New South Wales, Australia, will be the first state in the country to ban greyhound racing. NSW Premier Mike Baird made the announcement on Thursday morning, and the news was met with a positive response from animal rights groups across the nation and majority of the Australian public. The decision to ban greyhound racing was broken down in a Walkley-winning report by Four Corners that prompted a Special Commission of Inquiry.
“The inquiry’s report concluded that the NSW Greyhound Racing Industry has fundamental animal welfare issues, integrity and governance failings that can not be remedied,” stated Commissioner McHugh’s report.
“The NSW Government will announce a detailed industry shutdown plan during the second half of 2016 following consultation with stakeholders in industry and animal welfare organisations.”
The ban on greyhound racing came after animal cruelty was found to be at the heart of the industry after ongoing investigations initially uncovered by the ABC show Four Corners. The investigation discovered that 48,000 to 68,000 greyhounds, at least half of all greyhounds bred to race, have been killed in the past 12 years because they were deemed not competitive enough, according to the Huffington Post. Of the ones that do make the cut, an average of 180 die during races after suffering “catastrophic injuries” including skull fractures and broken backs.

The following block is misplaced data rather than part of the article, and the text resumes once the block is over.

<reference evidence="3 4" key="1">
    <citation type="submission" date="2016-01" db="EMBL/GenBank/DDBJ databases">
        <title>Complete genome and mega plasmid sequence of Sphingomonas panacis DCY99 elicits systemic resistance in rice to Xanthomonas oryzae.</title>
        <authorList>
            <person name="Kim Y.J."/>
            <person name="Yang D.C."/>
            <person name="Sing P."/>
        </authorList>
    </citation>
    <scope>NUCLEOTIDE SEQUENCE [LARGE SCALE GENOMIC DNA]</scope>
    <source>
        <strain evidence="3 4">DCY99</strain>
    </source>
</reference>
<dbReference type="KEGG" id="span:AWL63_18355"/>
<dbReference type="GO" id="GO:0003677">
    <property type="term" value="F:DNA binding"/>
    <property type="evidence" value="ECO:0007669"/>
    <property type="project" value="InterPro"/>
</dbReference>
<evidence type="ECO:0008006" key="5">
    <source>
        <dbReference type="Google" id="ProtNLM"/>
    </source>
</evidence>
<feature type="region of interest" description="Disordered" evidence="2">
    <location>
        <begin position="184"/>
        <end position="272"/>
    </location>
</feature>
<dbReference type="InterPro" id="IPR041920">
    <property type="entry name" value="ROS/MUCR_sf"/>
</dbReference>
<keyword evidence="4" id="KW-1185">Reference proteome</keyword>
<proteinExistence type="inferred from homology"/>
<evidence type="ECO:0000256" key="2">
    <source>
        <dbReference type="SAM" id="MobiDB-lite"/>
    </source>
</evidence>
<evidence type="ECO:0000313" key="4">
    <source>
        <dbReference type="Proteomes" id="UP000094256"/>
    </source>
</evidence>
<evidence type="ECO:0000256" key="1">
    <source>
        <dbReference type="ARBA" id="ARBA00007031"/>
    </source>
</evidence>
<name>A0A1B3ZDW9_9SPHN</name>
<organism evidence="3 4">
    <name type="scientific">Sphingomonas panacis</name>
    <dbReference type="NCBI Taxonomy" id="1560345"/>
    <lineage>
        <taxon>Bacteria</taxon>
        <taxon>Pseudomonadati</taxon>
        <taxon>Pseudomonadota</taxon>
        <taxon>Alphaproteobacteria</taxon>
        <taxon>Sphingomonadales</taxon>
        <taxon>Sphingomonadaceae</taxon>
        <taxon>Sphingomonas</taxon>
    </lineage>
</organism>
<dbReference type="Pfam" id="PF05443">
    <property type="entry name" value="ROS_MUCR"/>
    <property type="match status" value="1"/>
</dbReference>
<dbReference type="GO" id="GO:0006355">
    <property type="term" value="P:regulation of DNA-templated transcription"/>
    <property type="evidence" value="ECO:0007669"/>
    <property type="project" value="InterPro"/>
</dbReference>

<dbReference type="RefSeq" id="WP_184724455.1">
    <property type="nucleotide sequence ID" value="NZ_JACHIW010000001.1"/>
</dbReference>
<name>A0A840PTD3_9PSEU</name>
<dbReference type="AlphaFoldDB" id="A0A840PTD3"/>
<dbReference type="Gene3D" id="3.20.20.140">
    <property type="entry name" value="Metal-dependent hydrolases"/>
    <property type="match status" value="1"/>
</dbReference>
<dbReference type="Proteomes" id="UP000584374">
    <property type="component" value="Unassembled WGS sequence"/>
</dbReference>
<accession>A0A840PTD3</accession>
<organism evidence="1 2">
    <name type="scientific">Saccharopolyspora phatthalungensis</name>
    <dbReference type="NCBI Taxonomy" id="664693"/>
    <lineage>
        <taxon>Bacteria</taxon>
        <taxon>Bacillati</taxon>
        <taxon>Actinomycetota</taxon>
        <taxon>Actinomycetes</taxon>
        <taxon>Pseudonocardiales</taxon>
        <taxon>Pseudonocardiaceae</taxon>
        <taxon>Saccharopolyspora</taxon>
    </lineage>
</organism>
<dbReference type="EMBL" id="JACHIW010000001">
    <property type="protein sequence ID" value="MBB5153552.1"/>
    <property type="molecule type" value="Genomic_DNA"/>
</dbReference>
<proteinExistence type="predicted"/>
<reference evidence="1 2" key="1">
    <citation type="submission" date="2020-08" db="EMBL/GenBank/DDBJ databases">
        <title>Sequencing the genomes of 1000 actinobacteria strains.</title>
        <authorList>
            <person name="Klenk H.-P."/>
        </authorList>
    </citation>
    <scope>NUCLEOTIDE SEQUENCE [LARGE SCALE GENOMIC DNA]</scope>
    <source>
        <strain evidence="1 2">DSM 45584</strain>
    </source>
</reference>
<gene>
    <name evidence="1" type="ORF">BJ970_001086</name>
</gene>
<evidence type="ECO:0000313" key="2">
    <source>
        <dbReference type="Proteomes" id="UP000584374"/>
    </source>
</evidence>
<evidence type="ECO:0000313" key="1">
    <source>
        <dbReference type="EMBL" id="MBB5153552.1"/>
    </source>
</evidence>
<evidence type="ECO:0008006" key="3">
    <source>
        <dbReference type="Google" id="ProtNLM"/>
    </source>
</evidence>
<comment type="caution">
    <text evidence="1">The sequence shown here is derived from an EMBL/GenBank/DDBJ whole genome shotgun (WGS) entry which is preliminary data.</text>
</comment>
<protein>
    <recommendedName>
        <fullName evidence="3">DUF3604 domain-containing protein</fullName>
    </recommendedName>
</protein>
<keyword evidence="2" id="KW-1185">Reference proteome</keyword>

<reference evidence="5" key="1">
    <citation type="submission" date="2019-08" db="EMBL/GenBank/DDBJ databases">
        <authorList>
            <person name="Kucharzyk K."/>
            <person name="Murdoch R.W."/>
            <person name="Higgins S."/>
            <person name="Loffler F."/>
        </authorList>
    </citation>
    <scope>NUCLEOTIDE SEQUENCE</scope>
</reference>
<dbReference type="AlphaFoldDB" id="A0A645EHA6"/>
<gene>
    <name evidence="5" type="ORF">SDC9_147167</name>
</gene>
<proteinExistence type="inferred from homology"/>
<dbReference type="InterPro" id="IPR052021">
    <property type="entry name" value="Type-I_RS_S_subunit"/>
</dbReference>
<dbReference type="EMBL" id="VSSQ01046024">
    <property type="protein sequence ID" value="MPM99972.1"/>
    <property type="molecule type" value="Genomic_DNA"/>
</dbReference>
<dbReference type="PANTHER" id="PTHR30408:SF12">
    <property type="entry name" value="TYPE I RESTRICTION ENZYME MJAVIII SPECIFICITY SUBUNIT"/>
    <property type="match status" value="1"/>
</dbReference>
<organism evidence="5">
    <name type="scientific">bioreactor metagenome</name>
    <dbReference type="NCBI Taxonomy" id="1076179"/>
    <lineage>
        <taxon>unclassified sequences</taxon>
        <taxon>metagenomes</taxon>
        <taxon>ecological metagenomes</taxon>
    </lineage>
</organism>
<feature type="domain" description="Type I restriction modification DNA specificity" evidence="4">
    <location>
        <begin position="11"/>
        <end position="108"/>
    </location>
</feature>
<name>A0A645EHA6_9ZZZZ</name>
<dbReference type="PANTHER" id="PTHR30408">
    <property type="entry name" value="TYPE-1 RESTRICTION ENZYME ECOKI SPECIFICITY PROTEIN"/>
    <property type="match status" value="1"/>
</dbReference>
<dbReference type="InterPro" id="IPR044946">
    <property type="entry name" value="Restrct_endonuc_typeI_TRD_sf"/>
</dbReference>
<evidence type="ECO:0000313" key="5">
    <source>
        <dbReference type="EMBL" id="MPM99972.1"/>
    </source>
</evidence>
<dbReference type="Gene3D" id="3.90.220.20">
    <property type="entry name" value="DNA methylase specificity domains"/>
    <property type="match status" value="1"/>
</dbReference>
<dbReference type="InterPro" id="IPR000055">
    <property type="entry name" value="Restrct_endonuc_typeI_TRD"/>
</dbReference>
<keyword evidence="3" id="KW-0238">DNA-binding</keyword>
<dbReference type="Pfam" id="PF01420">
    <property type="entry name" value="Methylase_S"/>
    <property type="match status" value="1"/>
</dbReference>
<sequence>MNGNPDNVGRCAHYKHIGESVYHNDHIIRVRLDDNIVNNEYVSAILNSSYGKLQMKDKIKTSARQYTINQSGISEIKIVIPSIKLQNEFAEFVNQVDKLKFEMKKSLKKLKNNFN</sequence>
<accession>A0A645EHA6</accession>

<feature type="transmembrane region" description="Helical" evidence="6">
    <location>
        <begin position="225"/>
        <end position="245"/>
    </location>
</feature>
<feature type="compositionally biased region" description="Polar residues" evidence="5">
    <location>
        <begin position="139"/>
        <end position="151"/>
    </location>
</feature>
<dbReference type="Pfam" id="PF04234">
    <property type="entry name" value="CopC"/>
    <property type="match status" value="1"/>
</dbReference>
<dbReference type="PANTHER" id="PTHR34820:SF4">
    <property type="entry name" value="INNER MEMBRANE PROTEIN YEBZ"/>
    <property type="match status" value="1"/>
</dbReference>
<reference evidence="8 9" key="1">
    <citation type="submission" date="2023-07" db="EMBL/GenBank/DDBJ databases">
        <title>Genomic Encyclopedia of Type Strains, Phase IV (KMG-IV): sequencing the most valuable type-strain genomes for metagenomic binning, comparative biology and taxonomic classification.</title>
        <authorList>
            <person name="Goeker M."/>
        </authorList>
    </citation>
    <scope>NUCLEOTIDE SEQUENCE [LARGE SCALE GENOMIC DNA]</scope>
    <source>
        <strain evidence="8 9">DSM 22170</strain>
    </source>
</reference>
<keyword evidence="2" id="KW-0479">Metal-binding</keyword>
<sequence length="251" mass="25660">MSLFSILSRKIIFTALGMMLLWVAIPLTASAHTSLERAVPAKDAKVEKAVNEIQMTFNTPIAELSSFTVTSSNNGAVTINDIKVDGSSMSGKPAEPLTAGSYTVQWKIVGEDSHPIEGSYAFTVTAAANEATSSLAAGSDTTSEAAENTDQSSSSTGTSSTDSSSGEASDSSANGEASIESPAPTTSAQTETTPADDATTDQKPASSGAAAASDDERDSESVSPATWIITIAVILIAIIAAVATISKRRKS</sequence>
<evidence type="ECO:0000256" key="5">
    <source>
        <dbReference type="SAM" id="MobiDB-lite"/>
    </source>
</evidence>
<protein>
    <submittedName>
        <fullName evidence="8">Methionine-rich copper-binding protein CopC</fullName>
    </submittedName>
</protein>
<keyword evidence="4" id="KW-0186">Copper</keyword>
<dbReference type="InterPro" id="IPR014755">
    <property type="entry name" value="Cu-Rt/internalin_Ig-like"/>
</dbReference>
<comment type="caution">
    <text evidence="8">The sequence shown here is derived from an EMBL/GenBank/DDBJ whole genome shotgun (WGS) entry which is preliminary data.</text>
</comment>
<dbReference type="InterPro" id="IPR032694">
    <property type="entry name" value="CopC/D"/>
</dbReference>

RSPCA NSW is ecstatic to announce that Greyhound Racing will be BANNED in NSW. pic.twitter.com/s6LMNr4pnK— RSPCA NSW (@RSPCANSW) July 7, 2016
The investigation also uncovered that 20 percent of greyhound trainers used live baiting during training and hung up live piglets, rabbits, and native wildlife such as possums to “blood” the dogs, a practice that Baird said is “chilling, confronting, [and] horrific.” The live baiting was caught on camera and used by Four Corners to rouse the public in a bid to fight against the cruel practice.
The ban on greyhound racing will not be immediate and Baird said that “over the coming months,” the government would “consult with the industry,” and information on the government’s greyhound racing inquiry with an aim of making the cruel sport illegal by July, 2017.
“As a humane and responsible government, we are left with no acceptable course of action except to close this industry down.”
The plan to stop the sport by 2017 will include welfare plans for existing greyhounds, support packages for the industry, and a “transition arrangement for existing Greyhound Racing NSW assets that will ensure they are used for open public space, alternative sporting facilities or other community use.”
There has been an outcry from some people worried that 10,000 jobs will be lost if the greyhound industry comes to an end, but a majority of people are for it. Greyhound racing also represents around 5 percent of betting agency Tabcorp’s total wagering turnover but the agency is not fighting the ban. They said the following in a statement.
“Tabcorp expects a significant level of substitution will occur to other wagering product, such as thoroughbred racing, harness racing, sport and animated racing.